The main stage was inside the stadium itself. This provided a large dance floor, and also plenty of seating with great views of the full stage from above. The stage design was somewhat basic, utilizing the stadium’s built-in stage, but with added LED screens plus lasers, pyro effects, and fireworks. As mentioned before, there was an ample supply of permanent bathrooms and concession stands here. One particularly popular vendor on the dance floor was even serving pina coladas in real pineapples.
The Vega stage featured a collection of individual truss towers equipped with LED video screens, somewhat resembling a cityscape.
The Canopy stage was aptly named because its fabric-covered roof provided great shade from the sun during the day, and a canvas for lighting effects at night. It also featured a robotic camera that flew from one end to the other, showing live crowd video on the onstage screens.
Around the grounds were colorful flags waving in the wind, numerous LED-list geometric art installations, and a beautiful mural of flowers in the shape of the North Coast logo. A multi-sensory installation called “The Void” emitted smoke-filled bubbles during the day and after dark turned into an immersive sound and light experience.
I regret not arriving early enough to try “Deep House Yoga,” hosted by Alissa Jo at the start of each day at the silent disco.
The most unique, and my favorite feature of all, was the “Chill Dome” (pictured above). The domed — and air-conditioned — soccer practice field was originally intended to be an indoor stage, but due to Covid concerns was converted to a large lounge area. It featured dim lighting and a memorizing lazer show synced to relaxing music — the perfect space to take a break from the madness of the festival outside. If this was offered as a standalone experience on another day, I’m in.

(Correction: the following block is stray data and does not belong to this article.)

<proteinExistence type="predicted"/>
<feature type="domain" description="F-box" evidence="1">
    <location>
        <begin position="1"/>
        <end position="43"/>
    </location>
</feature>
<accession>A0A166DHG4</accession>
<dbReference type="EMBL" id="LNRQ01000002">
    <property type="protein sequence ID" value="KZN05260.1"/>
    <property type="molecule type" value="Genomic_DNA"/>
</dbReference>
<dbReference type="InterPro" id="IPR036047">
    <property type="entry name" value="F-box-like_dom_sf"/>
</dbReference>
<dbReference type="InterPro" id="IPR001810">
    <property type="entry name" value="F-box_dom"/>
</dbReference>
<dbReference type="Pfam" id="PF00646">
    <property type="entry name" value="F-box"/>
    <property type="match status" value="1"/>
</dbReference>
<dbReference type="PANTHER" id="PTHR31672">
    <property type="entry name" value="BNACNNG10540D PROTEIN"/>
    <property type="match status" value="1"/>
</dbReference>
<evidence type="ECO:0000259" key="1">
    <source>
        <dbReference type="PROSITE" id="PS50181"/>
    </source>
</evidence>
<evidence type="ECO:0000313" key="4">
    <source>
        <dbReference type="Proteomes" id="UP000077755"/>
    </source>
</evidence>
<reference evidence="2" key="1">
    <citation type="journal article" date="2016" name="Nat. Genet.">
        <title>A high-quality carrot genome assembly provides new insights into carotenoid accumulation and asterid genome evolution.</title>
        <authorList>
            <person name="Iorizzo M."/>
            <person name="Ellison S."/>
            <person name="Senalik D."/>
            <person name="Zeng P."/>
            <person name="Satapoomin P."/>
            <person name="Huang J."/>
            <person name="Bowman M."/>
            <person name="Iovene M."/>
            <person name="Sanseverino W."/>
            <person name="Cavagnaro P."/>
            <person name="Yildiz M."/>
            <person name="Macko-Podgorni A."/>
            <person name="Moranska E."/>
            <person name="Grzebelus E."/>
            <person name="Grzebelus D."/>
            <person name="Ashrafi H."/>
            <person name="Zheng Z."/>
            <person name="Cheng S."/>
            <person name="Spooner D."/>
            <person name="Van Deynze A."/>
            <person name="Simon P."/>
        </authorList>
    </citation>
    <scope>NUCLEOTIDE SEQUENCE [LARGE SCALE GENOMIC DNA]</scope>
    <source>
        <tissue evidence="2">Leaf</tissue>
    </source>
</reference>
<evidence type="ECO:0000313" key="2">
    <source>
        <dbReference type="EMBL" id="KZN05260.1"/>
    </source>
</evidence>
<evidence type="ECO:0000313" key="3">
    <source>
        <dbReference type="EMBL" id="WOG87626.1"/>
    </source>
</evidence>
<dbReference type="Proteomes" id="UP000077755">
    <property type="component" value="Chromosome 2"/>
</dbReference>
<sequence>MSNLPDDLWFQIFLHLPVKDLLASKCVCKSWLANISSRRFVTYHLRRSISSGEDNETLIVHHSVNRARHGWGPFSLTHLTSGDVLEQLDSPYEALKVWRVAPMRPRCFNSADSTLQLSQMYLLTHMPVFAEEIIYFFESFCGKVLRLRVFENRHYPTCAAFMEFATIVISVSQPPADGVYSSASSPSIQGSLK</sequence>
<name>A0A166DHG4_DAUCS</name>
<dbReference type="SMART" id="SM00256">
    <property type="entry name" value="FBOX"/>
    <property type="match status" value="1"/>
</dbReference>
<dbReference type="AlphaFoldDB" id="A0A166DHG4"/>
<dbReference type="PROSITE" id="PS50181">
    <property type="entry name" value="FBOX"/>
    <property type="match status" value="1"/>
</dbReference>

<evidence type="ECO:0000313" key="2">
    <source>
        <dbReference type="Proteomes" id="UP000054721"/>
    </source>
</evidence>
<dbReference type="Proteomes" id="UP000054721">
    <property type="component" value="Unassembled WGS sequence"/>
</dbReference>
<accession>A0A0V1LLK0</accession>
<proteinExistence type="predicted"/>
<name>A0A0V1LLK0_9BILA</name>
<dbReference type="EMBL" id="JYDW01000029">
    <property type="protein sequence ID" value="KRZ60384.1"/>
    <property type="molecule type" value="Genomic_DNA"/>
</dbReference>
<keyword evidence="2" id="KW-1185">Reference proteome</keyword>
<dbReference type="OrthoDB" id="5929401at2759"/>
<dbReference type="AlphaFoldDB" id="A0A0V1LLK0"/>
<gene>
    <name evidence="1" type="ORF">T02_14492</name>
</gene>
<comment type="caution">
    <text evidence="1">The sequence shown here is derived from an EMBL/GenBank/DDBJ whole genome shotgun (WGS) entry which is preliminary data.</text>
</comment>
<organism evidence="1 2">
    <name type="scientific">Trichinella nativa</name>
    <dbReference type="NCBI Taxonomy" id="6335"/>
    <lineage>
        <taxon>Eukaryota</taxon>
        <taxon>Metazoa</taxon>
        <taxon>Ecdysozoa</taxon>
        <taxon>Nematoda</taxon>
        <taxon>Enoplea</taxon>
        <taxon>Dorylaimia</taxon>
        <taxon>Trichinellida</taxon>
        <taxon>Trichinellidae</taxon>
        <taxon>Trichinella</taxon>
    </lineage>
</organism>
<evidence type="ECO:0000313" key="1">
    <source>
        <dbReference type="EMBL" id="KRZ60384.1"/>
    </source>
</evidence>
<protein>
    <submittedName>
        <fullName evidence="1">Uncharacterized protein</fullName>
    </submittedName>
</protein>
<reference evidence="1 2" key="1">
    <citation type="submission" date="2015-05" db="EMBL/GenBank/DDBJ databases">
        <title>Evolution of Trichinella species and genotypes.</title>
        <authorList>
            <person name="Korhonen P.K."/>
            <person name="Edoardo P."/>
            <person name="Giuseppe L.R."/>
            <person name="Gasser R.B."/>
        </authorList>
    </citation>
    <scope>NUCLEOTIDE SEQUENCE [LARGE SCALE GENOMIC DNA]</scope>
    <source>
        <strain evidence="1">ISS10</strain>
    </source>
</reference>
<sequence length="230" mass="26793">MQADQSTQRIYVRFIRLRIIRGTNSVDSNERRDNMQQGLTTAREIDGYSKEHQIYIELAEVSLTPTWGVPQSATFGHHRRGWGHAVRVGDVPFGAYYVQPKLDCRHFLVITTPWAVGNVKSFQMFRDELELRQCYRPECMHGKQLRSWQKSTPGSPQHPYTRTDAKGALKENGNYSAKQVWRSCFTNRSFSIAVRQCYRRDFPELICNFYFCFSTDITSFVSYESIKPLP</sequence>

Having not been to a festival since January 2020, I wasn’t quite sure what to expect. Would the experience be better or worse than before? Would people be less social? What would morale be like considering current events?
Fortunately, besides checking vaccinations/test results at entry, it felt like nothing had changed at all.
The crowd and artists were in good spirits — all just happy to have to opportunity to be there again.
I did hear stories of folks who had clearly overdone it, but that’s common for a fest of this size. It’s a reminder to watch out for one another, stay hydrated, and don’t hesitate to seek help.
Something I hand’t realized I missed so much? Seeing so many smiling faces.
The Bottom Line
North Coast Music Festival found a great new venue to make a post-Covid return and celebrate its 11th anniversary. There was plenty of space, and the permanent infrastructure of the stadium offered conveniences not found at most festivals.
The lineup, while different from past years, offered something for almost every electronic music fan. Plus there were some rare and unplanned collaborations, including Rezz + Deadmau5.
I expected a somewhat barebones city-based festival, but the art installations, Chill Dome, and energetic crowd helped deliver a great first North Coast experience.
All photos courtesy Alive Coverage for North Coast Music Festival.